Triumph and Tragedy in the 1930s plus more Treasured Celtic Artefacts

David Potter’s Celtic Diary today was the inspiration of what comes next, a vivid reminder of one of my favourite Celtic teams.

MORE THAN A GAME

While the ‘Lisbon Lions’ was the team of my era, it is the Scottish Cup winning Celtic team of 1931 that inspires me the most and for many different reasons.

The Triumph and the Tragedy of that team has great significance to me living on the Fife boundary and with relatives coming from mining communities. Bowhill Colliery numbers one, two and three elicits images of large chimney stacks, old brick buildings and large mechanical wheels, but its the coal Bings that linger the most in your senses.

At Bowhill number one, on 31 October 1931 a large explosion happened and ten men lost their lives, a deadly working environment but with a camaraderie second to none, this was where John Thomson began his young working life, following in his father’s footsteps down the mine. We talk about when “ten men won the League”, but, this was a terrible tragedy when “ten men lost their lives”.

The ‘triumph’ of that 1931 Scottish Cup winning team and the ‘tragedy’ of what followed to John Thomson and later to Peter Scarff lives long in our memories, while we grow old, they will always remain young, idolised for their bravery and talent.

I always try to visit John Thomson’s graveside in Cardenden. Perhaps its because of my Grandfather’s and Grand Uncles mining credentials that when I visit Johns graveside my thoughts travel just a few thousand yards to what remains of Bowhill colliery number one and those brave men who lost their lives in that deadly explosion.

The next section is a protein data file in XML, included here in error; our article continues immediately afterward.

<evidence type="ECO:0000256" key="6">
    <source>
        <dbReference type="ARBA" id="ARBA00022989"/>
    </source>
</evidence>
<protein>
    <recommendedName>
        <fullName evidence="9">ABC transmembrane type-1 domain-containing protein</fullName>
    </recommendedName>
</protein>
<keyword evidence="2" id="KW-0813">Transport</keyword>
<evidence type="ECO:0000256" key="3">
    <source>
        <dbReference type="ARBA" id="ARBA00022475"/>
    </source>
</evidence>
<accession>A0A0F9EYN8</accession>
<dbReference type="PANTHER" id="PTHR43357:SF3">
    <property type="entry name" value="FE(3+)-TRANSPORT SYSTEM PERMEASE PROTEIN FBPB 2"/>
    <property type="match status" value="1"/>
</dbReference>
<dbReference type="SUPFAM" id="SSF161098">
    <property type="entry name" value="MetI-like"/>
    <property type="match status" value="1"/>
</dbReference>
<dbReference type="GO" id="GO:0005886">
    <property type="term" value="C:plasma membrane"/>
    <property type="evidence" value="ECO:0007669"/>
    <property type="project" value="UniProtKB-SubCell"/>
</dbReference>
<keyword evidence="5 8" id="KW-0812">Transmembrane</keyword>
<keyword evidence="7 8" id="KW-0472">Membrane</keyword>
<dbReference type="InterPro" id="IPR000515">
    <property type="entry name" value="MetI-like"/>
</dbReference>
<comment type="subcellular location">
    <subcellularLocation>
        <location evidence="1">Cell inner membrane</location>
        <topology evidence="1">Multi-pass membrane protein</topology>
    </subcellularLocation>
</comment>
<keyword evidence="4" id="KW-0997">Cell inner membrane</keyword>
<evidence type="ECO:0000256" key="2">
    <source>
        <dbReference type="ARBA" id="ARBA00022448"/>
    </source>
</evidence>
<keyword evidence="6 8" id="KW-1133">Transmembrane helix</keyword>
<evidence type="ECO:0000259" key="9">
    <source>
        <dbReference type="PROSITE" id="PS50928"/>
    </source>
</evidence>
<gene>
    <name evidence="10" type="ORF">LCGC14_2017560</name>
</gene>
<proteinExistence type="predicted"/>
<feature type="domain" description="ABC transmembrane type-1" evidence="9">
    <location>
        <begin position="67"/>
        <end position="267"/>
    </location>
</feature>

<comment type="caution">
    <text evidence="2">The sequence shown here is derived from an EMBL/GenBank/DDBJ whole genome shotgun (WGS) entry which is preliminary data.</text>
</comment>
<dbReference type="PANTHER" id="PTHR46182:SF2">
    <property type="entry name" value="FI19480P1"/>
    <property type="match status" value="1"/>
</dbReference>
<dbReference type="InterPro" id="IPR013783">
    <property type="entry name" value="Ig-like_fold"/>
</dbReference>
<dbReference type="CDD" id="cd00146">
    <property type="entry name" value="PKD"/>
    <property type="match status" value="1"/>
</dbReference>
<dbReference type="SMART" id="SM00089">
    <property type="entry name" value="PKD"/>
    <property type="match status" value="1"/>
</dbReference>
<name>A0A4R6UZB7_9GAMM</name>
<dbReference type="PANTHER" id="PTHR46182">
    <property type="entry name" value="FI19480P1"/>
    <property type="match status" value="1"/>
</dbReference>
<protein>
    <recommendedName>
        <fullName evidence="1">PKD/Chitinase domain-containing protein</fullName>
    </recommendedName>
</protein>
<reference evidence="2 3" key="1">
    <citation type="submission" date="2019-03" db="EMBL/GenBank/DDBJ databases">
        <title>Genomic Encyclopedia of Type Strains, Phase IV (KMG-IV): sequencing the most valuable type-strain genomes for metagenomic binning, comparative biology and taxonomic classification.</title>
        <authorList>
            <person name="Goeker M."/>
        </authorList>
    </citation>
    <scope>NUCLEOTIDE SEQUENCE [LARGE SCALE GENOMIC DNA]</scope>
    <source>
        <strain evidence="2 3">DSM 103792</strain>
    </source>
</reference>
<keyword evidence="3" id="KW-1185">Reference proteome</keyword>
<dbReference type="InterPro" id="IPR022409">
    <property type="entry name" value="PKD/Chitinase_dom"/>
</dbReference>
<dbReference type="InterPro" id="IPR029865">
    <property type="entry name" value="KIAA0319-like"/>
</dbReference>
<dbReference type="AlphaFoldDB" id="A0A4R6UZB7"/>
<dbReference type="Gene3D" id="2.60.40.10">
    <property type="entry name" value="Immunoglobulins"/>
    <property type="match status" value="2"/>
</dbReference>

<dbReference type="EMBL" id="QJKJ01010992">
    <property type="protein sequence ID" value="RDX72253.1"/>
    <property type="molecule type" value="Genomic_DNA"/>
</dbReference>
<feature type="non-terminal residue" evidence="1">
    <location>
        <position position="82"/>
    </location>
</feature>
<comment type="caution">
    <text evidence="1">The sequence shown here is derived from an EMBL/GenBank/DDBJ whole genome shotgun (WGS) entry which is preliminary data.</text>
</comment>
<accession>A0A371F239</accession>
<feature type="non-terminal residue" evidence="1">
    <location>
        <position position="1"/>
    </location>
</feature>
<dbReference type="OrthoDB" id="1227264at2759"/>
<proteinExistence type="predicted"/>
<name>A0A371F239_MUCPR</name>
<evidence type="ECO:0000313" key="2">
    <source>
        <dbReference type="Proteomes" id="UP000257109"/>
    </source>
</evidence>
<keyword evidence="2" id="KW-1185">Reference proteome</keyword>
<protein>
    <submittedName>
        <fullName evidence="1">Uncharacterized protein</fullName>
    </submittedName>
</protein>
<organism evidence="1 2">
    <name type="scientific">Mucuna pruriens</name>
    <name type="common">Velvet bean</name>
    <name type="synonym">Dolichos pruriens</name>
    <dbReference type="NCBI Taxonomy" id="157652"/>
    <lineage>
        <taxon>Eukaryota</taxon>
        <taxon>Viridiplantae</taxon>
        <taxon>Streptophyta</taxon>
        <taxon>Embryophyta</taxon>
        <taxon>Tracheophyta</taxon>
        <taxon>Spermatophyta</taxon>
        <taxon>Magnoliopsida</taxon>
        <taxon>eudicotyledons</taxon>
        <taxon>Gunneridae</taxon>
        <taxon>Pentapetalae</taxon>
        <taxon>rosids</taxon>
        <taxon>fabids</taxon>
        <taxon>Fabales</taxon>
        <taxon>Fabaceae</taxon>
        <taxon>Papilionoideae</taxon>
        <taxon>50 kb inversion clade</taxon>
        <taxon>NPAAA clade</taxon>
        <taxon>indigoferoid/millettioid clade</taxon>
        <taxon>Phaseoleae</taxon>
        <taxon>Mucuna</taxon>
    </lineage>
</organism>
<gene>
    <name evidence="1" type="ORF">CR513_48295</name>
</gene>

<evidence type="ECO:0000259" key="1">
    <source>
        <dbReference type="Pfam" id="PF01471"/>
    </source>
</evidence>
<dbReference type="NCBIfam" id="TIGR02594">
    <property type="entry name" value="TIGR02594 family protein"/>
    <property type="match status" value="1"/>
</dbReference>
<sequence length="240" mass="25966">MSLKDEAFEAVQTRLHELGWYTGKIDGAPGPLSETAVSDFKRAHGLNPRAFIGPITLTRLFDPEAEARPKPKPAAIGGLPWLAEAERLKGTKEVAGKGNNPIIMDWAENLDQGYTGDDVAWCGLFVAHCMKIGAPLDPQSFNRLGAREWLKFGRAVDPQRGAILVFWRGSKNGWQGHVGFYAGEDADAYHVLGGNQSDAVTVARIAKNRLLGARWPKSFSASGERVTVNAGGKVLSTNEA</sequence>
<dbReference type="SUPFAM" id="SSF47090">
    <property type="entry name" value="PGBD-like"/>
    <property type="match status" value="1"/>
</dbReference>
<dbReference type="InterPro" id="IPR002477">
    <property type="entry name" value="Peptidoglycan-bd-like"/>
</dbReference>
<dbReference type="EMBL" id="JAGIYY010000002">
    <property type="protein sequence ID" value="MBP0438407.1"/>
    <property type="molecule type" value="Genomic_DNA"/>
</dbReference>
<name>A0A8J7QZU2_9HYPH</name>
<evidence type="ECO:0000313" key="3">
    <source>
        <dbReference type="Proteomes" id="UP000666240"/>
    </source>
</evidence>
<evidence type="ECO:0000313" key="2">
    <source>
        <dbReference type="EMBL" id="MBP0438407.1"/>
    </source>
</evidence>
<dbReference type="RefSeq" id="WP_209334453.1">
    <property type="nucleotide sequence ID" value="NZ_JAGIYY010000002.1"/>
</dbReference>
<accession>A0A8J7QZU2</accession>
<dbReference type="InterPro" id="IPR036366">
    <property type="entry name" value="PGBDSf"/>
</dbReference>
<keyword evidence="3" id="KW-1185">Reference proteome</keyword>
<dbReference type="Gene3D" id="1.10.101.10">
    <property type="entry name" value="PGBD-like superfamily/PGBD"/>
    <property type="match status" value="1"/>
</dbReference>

John Thomson’s grave – Bowhill Cemetery, Cardenden, Lochgelly, Fife, KY5 0BH (Memorial ID 17949537)

At the inquiry into that disaster held at Dunfermline Sheriff Court in January 1932 before Sheriff Umpherston and a jury, the Sheriff said this:

“He would be sure that the jury would express their admiration for the courage and promptitude of the overmen and underground firemen in their efforts to reach their comrades, in particular the feat of James Clark (overman) in penetrating as far along the face as he did without a safety lamp appeared to be worthy of the highest traditions. The jury, counsel and agents joined his lordship tribute and a suggestion was made that these acts of heroism should be brought to the notice of the Carnegie Hero Fund Trustees”.

John Thomson’s jersey is on display at Celtic Park, Willie Maley’s Newry unveiling today and my favourite Celtic Glasgow Cup medal, with an enamelled Glasgow crest and shamrock detail won by Alec Thomson are treasured Celtic artefacts, they remind me of Celtic’s glorious unbroken history, but also a reminder of the triumph and the tragedy of those mining heros who lost their lives at Bowhill Colliery number one.

PS  Thank you for The Celtic Star.

Anon Celtic Star Reader

The 1930’s is perhaps the most dramatic of all decades in Celtic’s history, so many highs, tragedies and so many Celtic heroes played for the club at that time. Matt Corr has been working on a history of Celtic in the 1930s over the past two years and this book will be published on Celtic Star Books later this year.

About Author

The Celtic Star founder and editor, who has edited numerous Celtic books over the past decade or so including several from Lisbon Lions, Willie Wallace, Tommy Gemmell and Jim Craig. Earliest Celtic memories include a win over East Fife at Celtic Park and the 4-1 League Cup loss to Partick Thistle as a 6 year old. Best game? Easy 4-2, 1979 when Ten Men Won the League. Email editor@thecelticstar.co.uk

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